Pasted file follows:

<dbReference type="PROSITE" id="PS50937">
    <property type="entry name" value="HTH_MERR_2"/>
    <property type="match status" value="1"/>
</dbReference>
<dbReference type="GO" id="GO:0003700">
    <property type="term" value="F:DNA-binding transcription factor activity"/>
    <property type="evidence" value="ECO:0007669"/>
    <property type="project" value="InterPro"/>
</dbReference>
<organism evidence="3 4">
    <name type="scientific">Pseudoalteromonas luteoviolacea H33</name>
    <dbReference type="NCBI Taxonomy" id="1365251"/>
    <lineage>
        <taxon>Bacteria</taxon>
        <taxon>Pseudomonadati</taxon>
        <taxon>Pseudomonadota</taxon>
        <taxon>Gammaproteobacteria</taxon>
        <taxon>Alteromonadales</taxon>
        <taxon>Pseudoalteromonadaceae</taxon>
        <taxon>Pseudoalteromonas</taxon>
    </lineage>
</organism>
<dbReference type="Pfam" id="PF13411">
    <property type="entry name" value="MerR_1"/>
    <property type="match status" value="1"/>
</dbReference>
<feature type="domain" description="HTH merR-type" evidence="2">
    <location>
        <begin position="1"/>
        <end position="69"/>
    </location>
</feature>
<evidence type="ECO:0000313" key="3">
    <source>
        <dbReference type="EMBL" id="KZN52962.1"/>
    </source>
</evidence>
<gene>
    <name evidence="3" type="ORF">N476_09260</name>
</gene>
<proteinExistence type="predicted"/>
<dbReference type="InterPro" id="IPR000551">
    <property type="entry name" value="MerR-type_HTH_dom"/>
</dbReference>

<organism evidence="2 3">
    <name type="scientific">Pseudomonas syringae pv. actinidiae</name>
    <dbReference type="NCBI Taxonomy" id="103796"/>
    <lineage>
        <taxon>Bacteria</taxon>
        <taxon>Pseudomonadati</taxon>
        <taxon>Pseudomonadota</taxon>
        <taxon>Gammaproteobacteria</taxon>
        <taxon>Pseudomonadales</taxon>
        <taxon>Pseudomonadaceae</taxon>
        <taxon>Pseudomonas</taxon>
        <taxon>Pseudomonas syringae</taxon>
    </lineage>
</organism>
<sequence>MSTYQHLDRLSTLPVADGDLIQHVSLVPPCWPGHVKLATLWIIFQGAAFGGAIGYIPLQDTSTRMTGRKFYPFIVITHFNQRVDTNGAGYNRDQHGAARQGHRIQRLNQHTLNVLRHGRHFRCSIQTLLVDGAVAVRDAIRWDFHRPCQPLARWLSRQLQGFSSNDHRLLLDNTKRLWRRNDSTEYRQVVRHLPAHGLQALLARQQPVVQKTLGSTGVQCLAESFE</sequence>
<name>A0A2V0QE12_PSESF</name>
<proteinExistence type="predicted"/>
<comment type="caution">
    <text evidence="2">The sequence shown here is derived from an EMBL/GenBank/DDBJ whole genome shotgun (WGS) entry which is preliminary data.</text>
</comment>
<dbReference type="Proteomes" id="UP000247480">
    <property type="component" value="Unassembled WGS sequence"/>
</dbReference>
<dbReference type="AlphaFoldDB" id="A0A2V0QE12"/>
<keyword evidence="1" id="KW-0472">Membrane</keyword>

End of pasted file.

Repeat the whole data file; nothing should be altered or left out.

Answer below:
<dbReference type="PROSITE" id="PS50937">
    <property type="entry name" value="HTH_MERR_2"/>
    <property type="match status" value="1"/>
</dbReference>
<dbReference type="GO" id="GO:0003700">
    <property type="term" value="F:DNA-binding transcription factor activity"/>
    <property type="evidence" value="ECO:0007669"/>
    <property type="project" value="InterPro"/>
</dbReference>
<organism evidence="3 4">
    <name type="scientific">Pseudoalteromonas luteoviolacea H33</name>
    <dbReference type="NCBI Taxonomy" id="1365251"/>
    <lineage>
        <taxon>Bacteria</taxon>
        <taxon>Pseudomonadati</taxon>
        <taxon>Pseudomonadota</taxon>
        <taxon>Gammaproteobacteria</taxon>
        <taxon>Alteromonadales</taxon>
        <taxon>Pseudoalteromonadaceae</taxon>
        <taxon>Pseudoalteromonas</taxon>
    </lineage>
</organism>
<dbReference type="Pfam" id="PF13411">
    <property type="entry name" value="MerR_1"/>
    <property type="match status" value="1"/>
</dbReference>
<feature type="domain" description="HTH merR-type" evidence="2">
    <location>
        <begin position="1"/>
        <end position="69"/>
    </location>
</feature>
<evidence type="ECO:0000313" key="3">
    <source>
        <dbReference type="EMBL" id="KZN52962.1"/>
    </source>
</evidence>
<gene>
    <name evidence="3" type="ORF">N476_09260</name>
</gene>
<proteinExistence type="predicted"/>
<dbReference type="InterPro" id="IPR000551">
    <property type="entry name" value="MerR-type_HTH_dom"/>
</dbReference>

<organism evidence="2 3">
    <name type="scientific">Pseudomonas syringae pv. actinidiae</name>
    <dbReference type="NCBI Taxonomy" id="103796"/>
    <lineage>
        <taxon>Bacteria</taxon>
        <taxon>Pseudomonadati</taxon>
        <taxon>Pseudomonadota</taxon>
        <taxon>Gammaproteobacteria</taxon>
        <taxon>Pseudomonadales</taxon>
        <taxon>Pseudomonadaceae</taxon>
        <taxon>Pseudomonas</taxon>
        <taxon>Pseudomonas syringae</taxon>
    </lineage>
</organism>
<sequence>MSTYQHLDRLSTLPVADGDLIQHVSLVPPCWPGHVKLATLWIIFQGAAFGGAIGYIPLQDTSTRMTGRKFYPFIVITHFNQRVDTNGAGYNRDQHGAARQGHRIQRLNQHTLNVLRHGRHFRCSIQTLLVDGAVAVRDAIRWDFHRPCQPLARWLSRQLQGFSSNDHRLLLDNTKRLWRRNDSTEYRQVVRHLPAHGLQALLARQQPVVQKTLGSTGVQCLAESFE</sequence>
<name>A0A2V0QE12_PSESF</name>
<proteinExistence type="predicted"/>
<comment type="caution">
    <text evidence="2">The sequence shown here is derived from an EMBL/GenBank/DDBJ whole genome shotgun (WGS) entry which is preliminary data.</text>
</comment>
<dbReference type="Proteomes" id="UP000247480">
    <property type="component" value="Unassembled WGS sequence"/>
</dbReference>
<dbReference type="AlphaFoldDB" id="A0A2V0QE12"/>
<keyword evidence="1" id="KW-0472">Membrane</keyword>